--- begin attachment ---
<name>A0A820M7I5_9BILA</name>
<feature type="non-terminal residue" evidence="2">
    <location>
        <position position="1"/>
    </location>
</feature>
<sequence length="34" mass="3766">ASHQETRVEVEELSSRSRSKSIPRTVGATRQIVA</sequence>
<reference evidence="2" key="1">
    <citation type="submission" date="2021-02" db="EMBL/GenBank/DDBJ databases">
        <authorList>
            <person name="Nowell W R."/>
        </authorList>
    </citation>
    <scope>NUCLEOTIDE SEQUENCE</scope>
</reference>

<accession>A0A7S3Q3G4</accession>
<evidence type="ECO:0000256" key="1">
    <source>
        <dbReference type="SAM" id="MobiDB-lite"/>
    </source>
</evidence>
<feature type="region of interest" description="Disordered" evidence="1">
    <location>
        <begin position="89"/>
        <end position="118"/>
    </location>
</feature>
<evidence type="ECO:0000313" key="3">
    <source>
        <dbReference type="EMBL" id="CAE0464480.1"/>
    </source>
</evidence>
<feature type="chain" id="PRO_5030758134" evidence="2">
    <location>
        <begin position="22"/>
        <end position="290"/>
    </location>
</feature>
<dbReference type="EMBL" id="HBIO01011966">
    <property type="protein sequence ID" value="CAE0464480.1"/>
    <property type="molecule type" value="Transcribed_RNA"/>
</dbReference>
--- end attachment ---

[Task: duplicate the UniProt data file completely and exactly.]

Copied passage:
<name>A0A820M7I5_9BILA</name>
<feature type="non-terminal residue" evidence="2">
    <location>
        <position position="1"/>
    </location>
</feature>
<sequence length="34" mass="3766">ASHQETRVEVEELSSRSRSKSIPRTVGATRQIVA</sequence>
<reference evidence="2" key="1">
    <citation type="submission" date="2021-02" db="EMBL/GenBank/DDBJ databases">
        <authorList>
            <person name="Nowell W R."/>
        </authorList>
    </citation>
    <scope>NUCLEOTIDE SEQUENCE</scope>
</reference>

<accession>A0A7S3Q3G4</accession>
<evidence type="ECO:0000256" key="1">
    <source>
        <dbReference type="SAM" id="MobiDB-lite"/>
    </source>
</evidence>
<feature type="region of interest" description="Disordered" evidence="1">
    <location>
        <begin position="89"/>
        <end position="118"/>
    </location>
</feature>
<evidence type="ECO:0000313" key="3">
    <source>
        <dbReference type="EMBL" id="CAE0464480.1"/>
    </source>
</evidence>
<feature type="chain" id="PRO_5030758134" evidence="2">
    <location>
        <begin position="22"/>
        <end position="290"/>
    </location>
</feature>
<dbReference type="EMBL" id="HBIO01011966">
    <property type="protein sequence ID" value="CAE0464480.1"/>
    <property type="molecule type" value="Transcribed_RNA"/>
</dbReference>